by grace. However, to say that one
is saved by grace does not mean that he is saved by grace alone or solely by
grace. When one asserts that he is
saved by grace, he is referring to the system of grace. That system refers to all the components
that are involved in the salvation of man.
Grace includes the divine system.
God, Christ, and the Holy Spirit were actively involved in man’s
salvation. None could have been
saved without the work of each of these divine Beings. God purposed to save man before the
foundation of the world (I Peter 1:20).
Jesus became the sacrificial Lamb who shed His blood for lost humanity (I
Cor. 5:7; Gal. 1:4; Eph. 1:7). The
Holy Spirit revealed this plan to lost humanity. He revealed the Word of God and
instilled it with saving power so man could know how to obtain the salvation
that is in Christ (I Cor. 2:9-11; II Tim. 3:16-17; Heb. 4:12; Rom. 1:16). Had any one of these divine members of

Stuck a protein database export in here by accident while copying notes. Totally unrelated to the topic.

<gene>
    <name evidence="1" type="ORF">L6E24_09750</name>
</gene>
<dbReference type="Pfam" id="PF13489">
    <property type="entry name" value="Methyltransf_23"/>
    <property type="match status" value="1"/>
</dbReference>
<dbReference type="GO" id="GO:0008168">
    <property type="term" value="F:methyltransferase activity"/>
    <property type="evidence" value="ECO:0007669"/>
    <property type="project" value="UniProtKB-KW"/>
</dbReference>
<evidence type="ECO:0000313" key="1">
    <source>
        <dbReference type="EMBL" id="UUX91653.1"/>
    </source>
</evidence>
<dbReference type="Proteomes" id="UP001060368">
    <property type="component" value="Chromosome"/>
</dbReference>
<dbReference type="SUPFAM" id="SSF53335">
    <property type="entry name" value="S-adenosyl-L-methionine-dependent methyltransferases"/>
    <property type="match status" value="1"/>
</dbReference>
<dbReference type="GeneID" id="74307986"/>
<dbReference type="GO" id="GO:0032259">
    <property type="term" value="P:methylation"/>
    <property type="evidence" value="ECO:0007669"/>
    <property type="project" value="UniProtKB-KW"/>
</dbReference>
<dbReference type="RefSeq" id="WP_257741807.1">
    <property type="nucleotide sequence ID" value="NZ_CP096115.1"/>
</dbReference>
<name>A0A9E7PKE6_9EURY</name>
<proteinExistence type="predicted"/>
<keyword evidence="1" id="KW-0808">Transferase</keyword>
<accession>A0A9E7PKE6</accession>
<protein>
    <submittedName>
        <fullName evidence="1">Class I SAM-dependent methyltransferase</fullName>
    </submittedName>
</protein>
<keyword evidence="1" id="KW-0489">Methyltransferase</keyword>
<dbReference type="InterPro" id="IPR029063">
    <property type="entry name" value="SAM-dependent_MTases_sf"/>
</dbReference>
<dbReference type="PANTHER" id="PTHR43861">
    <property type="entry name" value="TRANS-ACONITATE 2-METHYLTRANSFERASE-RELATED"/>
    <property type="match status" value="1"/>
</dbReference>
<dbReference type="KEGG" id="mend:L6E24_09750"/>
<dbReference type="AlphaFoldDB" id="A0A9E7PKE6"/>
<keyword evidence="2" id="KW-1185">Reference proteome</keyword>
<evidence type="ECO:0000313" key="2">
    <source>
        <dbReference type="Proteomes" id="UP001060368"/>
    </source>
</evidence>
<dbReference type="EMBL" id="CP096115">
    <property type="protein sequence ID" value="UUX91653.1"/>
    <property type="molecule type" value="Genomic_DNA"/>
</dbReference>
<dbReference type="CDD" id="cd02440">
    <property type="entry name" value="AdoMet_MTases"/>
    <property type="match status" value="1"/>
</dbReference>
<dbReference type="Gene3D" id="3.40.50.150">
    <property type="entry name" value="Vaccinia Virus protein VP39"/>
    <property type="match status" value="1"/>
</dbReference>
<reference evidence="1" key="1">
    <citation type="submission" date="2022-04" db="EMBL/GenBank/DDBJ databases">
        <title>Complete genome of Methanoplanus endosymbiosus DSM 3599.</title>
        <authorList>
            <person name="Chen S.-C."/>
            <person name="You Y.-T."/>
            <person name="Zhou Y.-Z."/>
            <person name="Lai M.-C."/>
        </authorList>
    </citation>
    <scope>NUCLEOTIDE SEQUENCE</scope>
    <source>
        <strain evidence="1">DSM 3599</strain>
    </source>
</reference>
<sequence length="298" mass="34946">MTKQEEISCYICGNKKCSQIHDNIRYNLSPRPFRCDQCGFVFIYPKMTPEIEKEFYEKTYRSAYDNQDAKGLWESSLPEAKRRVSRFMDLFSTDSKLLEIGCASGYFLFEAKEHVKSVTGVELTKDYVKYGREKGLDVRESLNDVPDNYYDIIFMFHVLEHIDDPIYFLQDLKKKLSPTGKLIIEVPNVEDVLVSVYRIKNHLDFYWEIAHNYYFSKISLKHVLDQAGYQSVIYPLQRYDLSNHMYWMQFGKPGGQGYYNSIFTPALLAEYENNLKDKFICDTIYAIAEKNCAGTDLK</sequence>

the Godhead failed in His duty, grace would have never been available to
Another system within grace is the faith system. This system also has several
components. The Word of God is a
vital mechanism. It is the element
that produces faith in man (Rom. 10:17).
But, the Word of God must be taken, preached, and heard before faith will
come to fruition (Rom. 10:13-17).
In the gospel of John, we learn that it is faith that gives one the power
to become a son of God. “But as
many as receive him, to them gave he power to become the sons of God, even to
them that believe on his name” (John 1:12). Faith alone does not make one a child of
God (James 2:24). Faith gives one
“the power to become” a son of God.
Belief in God’s love and His actions on our behalf causes one to respond
to God in obedience to His will.
This leads to a third system found within grace, the system of
obedience. The Hebrew writer
affirmed that Jesus is the author of eternal salvation only to those that obey
the Christ (Heb. 5:9). Jesus
Himself said: “Not everyone that
saith unto me, Lord, Lord, shall enter into the kingdom of heaven; but he that
doeth the will of my Father which is in heaven” (Matt. 7:21). Many of our denominational friends have
grave difficulties with this point.
They see obedience to the will of God as being antagonistic to
grace. They declare that when one
teaches that one must obey the gospel to be saved that he is teaching salvation
by works and not salvation by grace.